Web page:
Tuesday, September 11, 2012

Torchwood: Greeks Bearing Gifts

Ooh, I kind of like this episode. Mind you, it falls to pieces on examination, but like Peter J. Hammond from Small Worlds, Toby Whithouse actually seems to have an idea of what to do with this show. You know, with aliens and humor and character development and stuff. Granted, he’s ultimately defeated by the show itself – most of the characters are pretty unsympathetic, even if he does a much better job writing them than most. This means that it takes a good while to get into the story, but once it does, it’s actually entertaining. Like Hammond, he’s definitely on the right track.

This is finally Tosh’s episode, and at last, we get a bit of character development beyond the “Asian, therefore computer person, therefore nerd” sterotype she’s been stuck in on the rare occasions her existence was acknowledged. Whithouse is a bit constricted by it, but at least he does it well, digging into her loneliness and emotional fragility with real depth and feeling. Even though her character has been a total blank this entire series until now, Naoko Mori has given consistently good performances, however weak her material. With some good writing, she nails it.

For a show about an organization that hunts aliens, it’s strange that up until now, the seventh episode, there’s only really been one actual alien (that sex-crazed gas in Day One). Now, finally, there’s a good alien. Daniela Denby-Ashe is a lovely actress, and the effects crew seem determined to make the alien version of her every bit as beautiful, and they pretty much succeed.

Whithouse does a great job with Jack. He doesn’t give us any real revelations, but he goes over the ground very nicely. Ianto still does little but wallow in despair, but at least it’s kept to a minimum. Whithouse can’t undo the affair between Gwen and Owen, but again, he pulls it off with wit and depth. Owen finally comes across as a competent guy in his own areas, and someone who might actually be useful to Torchwood. Whithouse also tempers his douchebaggery with a sort of rougishness that at least makes it vaguely plausible that Gwen would fall for him.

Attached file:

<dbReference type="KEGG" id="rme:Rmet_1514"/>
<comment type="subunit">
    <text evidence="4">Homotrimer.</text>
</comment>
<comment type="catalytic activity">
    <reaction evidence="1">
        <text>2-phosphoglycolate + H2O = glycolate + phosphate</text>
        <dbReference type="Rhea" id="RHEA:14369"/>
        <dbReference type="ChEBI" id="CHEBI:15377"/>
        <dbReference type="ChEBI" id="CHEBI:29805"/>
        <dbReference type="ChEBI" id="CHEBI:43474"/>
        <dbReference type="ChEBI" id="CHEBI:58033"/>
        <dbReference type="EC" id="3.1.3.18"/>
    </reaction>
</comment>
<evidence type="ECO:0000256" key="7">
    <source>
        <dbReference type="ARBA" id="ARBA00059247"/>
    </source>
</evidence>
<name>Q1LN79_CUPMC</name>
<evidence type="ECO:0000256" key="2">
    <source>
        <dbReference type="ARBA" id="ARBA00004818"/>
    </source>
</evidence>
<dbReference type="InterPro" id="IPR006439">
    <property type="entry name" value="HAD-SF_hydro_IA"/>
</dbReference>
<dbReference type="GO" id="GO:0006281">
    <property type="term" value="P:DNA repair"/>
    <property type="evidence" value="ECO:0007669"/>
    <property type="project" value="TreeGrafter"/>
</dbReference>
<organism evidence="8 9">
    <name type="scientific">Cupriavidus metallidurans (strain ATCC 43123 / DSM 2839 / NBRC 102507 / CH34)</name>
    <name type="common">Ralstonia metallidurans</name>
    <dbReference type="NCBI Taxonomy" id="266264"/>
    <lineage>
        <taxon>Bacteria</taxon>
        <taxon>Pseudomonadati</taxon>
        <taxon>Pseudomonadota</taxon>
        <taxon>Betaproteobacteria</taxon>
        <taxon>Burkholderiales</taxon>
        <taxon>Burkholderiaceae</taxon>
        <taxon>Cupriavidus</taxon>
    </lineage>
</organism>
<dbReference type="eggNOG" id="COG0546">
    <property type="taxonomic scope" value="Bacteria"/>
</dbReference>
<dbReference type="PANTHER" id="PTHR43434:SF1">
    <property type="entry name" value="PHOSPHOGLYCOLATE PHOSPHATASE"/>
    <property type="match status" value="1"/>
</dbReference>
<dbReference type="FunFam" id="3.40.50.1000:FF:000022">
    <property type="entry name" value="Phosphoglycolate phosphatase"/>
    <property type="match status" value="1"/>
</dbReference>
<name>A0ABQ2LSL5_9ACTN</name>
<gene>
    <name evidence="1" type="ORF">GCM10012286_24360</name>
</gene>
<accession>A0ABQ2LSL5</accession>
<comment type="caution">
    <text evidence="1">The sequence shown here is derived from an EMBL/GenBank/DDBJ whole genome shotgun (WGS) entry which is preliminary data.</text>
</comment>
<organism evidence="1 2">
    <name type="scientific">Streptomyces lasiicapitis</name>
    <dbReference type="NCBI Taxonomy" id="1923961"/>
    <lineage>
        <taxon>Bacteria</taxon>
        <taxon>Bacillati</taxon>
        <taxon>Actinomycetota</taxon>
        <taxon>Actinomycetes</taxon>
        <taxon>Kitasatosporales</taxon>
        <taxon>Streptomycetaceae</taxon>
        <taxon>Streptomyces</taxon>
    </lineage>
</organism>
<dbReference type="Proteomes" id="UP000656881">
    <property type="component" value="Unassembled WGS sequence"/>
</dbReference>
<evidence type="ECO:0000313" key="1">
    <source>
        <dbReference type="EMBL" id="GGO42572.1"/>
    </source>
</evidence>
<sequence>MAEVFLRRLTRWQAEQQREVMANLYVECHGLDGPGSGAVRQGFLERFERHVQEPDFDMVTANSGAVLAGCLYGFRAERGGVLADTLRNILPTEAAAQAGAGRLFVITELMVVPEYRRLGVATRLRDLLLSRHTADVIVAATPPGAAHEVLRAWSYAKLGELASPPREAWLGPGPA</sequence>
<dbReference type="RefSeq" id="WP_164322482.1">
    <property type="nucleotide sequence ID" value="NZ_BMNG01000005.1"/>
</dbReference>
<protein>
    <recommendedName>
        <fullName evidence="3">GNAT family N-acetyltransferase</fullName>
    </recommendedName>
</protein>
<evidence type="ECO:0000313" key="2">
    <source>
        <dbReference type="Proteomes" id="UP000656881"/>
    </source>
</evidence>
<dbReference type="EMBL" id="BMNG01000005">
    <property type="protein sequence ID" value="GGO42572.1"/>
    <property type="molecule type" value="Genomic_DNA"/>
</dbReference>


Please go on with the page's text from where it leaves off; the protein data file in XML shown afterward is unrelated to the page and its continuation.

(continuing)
There is, of course, the expected smut, as Tosh and the alien have their own affair, but even though Whithouse can’t raise the material above smut, he at least makes it entertaining.  That's a lot of the problem with the series under Chibnall: on the one hand, he wants to make an ambitious and compelling story, and on the other hand, he turns to bawdy sexploitation at every turn - and immature, PG-13 sexploitation, at that.  The smuttiness tends to undermine the drama - it takes the tremendously steady hand of a Paul Verhoeven or a Jess Fink to do both simultaneously - and the self-serious, highly emotional tone sucks all the fun out of the tendency for all the characters to have sex with each other or whatever cropped up this episode. (or, at the very least, wear a metal bikini for no reason)

The plot itself isn’t terribly original, but it’s not bad. The whole “reading people’s thoughts can be depressing” theme is pretty ordinary, but it is an improvement on what we’ve been getting so far. The climax is nicely done, too, with a good little bit of Jack darkness.

That said, while some of the dialogue is good, it feels like Chibnall got his hands on the script and upped the soap opera dialogue. There are times when the dialogue is genuinely good, which is why the occasional flashes of the usual sort of dialogue ring even more false than usual. And it is a bit slow to draw you in and get going, though again, Withouse is constrained by what the show itself has been doing so far.

In the end, it isn’t great, but it’s decent and fairly entertaining, if not quite compelling. Like Small Worlds, it shows that there’s a good show hiding in here. And unlike that one, at least this isn’t going to be followed by (shudder) another Chibnoll-written episode.  We're actually getting to very watchable episodes in a row.  Normally, I'd still probably stick this with the dreaded "not actually bad, but not good, either" two-and-a-half stars, but after realizing I'm pretty much the only person who found the weak plotting and characterization of Dinosaurs on a Spaceship to overwhelm the sheer whimsy and joy of the overload of concepts, I'm feeling generous.

Besides, I like Tosh.  We need more Tosh episodes.  Heck, if they somehow managed to make a Torchwood Season 5 starring Tosh, I really could care less about the infinite continuity horror it would create.


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  • Much as I like Tosh and the episode, it's worth noting that it's Tosh's fault that this gets out of control.  That fact that it's actually handled really well for once makes me want to ignore it, but they really do go to the well of the team screwing up and causing the plot a little too often. I suspect this was entirely unintentional, but by the end of the season it gets hilariously out of hand.
    • Number of plots caused by the incompetence of the Torchwood team: 5/7.

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